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Type of Grass ?

Discussion in 'Starting a Lawn Care Business' started by boxoffire, Sep 23, 2004.

  1. boxoffire

    boxoffire LawnSite Member
    Posts: 169

    Without knowing by just looking at a lawn from experience (which I don't have), how do you determine which type of grass is growing in a lawn? I've read up some on types of grasses common to my state of NC, and seen pictures, which look very much alike in some ways. I think even if I had the pics in my hand and went randomly around trying to identify someones lawn grass, I'm not sure I could. Would getting a soil sample at your local agriculture department be the ones that could tell you when you take some of the grass in with your sample maybe? Just curious since this seems important to know if you get a customers lawn to take care of through the year with full maintenance of watering, fertilizing, seeding bare spots maybe, mowing height recommendations, etc.... Thanks for helping the dummy out here.

    Have a great fall season!
     
  2. chambers 38

    chambers 38 LawnSite Member
    Posts: 104

  3. drsogr

    drsogr LawnSite Bronze Member
    Posts: 1,275

    You really don't know the different types of grasses? I can understand to an extent, but wow! One of the best things you can do, is go to the local extension office, they should have some different types of grass. Basically read up and look for what you are reading about. You should be able to identify a grass by how it grows, if it spreads or not, and what it looks like. Another way is to ask people you know, what kind of grass is this? Ask your neighbors your relatives, so on and so forth. I am not from that area, but there should be a few basic types of grass that grow in that area. We have Fescue, Bermuda, and a little Zoysia.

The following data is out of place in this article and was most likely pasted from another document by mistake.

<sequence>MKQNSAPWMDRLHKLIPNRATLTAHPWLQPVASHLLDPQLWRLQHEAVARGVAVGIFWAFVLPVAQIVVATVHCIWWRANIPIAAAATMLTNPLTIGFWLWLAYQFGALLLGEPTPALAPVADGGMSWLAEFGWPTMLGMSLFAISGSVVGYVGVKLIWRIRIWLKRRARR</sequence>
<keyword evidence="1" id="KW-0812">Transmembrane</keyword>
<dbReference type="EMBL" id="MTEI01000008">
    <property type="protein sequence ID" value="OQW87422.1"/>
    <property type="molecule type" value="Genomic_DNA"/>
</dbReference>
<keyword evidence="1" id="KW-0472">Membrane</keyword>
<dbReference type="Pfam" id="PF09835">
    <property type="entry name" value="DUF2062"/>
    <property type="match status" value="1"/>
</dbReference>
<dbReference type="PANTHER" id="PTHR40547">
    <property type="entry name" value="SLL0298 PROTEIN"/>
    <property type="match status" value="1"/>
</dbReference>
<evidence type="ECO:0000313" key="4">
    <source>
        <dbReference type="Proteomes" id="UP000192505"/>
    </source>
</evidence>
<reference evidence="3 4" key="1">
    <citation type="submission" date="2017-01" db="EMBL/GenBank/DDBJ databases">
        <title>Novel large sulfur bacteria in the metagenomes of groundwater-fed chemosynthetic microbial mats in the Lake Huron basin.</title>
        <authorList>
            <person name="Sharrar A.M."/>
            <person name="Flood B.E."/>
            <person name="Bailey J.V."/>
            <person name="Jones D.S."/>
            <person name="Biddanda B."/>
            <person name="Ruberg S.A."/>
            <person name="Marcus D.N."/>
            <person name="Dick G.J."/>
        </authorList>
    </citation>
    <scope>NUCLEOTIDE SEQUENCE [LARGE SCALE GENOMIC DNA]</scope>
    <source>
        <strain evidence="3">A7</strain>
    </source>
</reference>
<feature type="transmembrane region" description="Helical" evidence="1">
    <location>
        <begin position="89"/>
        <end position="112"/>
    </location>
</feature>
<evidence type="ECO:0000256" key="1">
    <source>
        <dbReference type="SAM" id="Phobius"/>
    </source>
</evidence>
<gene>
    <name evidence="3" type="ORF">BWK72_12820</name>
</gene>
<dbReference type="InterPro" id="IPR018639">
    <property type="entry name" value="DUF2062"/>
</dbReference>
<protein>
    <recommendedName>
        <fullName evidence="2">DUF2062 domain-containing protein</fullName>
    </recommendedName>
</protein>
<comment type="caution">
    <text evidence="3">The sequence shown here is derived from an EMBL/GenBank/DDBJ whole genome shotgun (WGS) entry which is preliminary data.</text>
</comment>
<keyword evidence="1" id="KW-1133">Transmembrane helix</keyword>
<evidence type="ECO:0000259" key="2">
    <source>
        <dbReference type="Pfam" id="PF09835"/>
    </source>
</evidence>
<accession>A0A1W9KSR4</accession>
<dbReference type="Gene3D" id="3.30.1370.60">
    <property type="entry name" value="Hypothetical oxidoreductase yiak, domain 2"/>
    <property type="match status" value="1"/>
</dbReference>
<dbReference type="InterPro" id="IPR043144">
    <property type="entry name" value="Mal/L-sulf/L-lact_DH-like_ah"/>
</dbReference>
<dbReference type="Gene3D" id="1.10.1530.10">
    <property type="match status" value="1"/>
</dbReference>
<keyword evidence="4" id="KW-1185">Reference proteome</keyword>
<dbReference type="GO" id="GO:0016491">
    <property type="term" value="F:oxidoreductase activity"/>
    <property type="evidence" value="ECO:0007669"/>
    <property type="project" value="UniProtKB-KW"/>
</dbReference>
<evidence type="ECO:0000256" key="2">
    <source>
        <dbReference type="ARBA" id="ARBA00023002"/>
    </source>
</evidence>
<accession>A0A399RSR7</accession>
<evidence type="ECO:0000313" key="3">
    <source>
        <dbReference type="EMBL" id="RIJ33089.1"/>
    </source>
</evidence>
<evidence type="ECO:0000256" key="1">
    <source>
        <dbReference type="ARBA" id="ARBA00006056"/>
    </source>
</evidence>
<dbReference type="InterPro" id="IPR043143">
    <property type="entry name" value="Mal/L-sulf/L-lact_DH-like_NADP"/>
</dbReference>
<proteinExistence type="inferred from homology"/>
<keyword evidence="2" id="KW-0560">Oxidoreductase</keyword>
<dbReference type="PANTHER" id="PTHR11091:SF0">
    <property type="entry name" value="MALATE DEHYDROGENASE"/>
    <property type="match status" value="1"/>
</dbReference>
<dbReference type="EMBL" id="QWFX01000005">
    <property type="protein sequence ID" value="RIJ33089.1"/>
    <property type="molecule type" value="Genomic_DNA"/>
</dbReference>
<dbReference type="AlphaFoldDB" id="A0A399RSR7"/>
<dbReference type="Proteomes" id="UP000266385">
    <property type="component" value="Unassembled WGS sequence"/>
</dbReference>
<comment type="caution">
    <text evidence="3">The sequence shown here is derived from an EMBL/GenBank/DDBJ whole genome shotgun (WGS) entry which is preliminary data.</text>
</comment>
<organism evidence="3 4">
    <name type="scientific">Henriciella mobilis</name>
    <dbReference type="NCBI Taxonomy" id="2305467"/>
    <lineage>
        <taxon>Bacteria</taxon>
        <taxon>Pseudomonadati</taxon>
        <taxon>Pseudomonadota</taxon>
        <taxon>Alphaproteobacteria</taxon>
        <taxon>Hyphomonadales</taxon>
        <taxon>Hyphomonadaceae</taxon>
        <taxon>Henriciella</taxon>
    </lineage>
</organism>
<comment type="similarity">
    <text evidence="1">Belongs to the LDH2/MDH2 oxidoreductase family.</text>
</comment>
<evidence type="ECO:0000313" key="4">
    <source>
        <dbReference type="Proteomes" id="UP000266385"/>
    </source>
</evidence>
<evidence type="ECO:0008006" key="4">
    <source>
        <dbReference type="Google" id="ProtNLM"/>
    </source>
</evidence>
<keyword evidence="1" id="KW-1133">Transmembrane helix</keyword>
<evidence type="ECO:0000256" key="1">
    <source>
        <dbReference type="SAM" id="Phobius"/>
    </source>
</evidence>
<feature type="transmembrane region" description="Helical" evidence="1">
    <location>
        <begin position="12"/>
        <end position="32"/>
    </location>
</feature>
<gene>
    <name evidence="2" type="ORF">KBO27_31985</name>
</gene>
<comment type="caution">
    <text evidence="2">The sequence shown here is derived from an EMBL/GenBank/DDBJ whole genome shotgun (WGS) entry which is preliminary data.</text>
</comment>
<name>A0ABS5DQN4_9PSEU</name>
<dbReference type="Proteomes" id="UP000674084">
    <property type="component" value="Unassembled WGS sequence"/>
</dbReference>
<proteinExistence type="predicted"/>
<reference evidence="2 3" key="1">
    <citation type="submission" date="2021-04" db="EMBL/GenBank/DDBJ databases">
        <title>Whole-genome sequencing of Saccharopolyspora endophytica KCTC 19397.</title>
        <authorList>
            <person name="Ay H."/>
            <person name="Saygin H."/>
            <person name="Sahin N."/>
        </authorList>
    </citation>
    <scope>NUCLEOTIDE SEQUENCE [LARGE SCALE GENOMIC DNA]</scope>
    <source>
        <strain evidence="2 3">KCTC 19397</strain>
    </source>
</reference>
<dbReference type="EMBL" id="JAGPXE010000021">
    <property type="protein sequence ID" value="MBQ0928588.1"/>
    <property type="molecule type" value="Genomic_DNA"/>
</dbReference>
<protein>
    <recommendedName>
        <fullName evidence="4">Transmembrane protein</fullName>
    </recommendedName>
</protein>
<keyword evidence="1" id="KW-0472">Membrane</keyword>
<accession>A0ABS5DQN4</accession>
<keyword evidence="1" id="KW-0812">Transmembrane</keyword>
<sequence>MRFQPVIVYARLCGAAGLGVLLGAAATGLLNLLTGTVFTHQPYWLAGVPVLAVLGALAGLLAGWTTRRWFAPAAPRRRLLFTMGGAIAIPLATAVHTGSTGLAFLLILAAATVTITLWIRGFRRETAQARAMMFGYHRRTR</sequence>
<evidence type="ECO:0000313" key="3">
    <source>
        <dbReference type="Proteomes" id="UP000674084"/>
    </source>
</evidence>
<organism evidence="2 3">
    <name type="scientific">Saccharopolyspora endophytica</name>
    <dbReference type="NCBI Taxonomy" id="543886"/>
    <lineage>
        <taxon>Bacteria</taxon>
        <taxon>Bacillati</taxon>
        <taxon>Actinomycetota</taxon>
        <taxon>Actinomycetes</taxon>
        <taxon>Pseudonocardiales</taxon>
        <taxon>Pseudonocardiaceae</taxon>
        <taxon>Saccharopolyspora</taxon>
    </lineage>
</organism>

4. drsogr

    drsogr LawnSite Bronze Member
    Posts: 1,275

    If you take a sample to the local extension office or the local nursery, they should be able to tell you. Another thing, if you own some land, you could go to the local nursery, get a few different varieties and try growing them. You could see how they came in, how they mature and so on. Grow them in 3'x5' strips. That would be a great way to learn, and would make a neat science project for a kid.
     
  5. boxoffire

    boxoffire LawnSite Member
    Posts: 169

    Thanks for the suggestions. I know, I'm just new and you are right there are about 3 major types around here it appears. Bermuda, the Zoysia, and I believe some Centipede, but not for sure on that one. I need to do more homework. I did go by a local lawn and garden shop today that sells lawn equipment and they said I could also bring in sample there to get it identified if I wanted to. Nice people. Good suggestion on the growing of some too, maybe I'll try that. My lawn sure has some bad areas that could easily be replaced with something better. :laugh:
     
  6. drsogr

    drsogr LawnSite Bronze Member
    Posts: 1,275

    I applaud you for making a solid effort to try and figure out the medium you are working with. Some people just think that mowing yards is just mowing yards. Customers expect alot more than that, they are paying you, and they want you to know what you are talking about. They want to know how to make their yard the best on the block. If you go in and overseed a bermuda lawn with fescue, you are going to have some irrate customers! Good luck!
     

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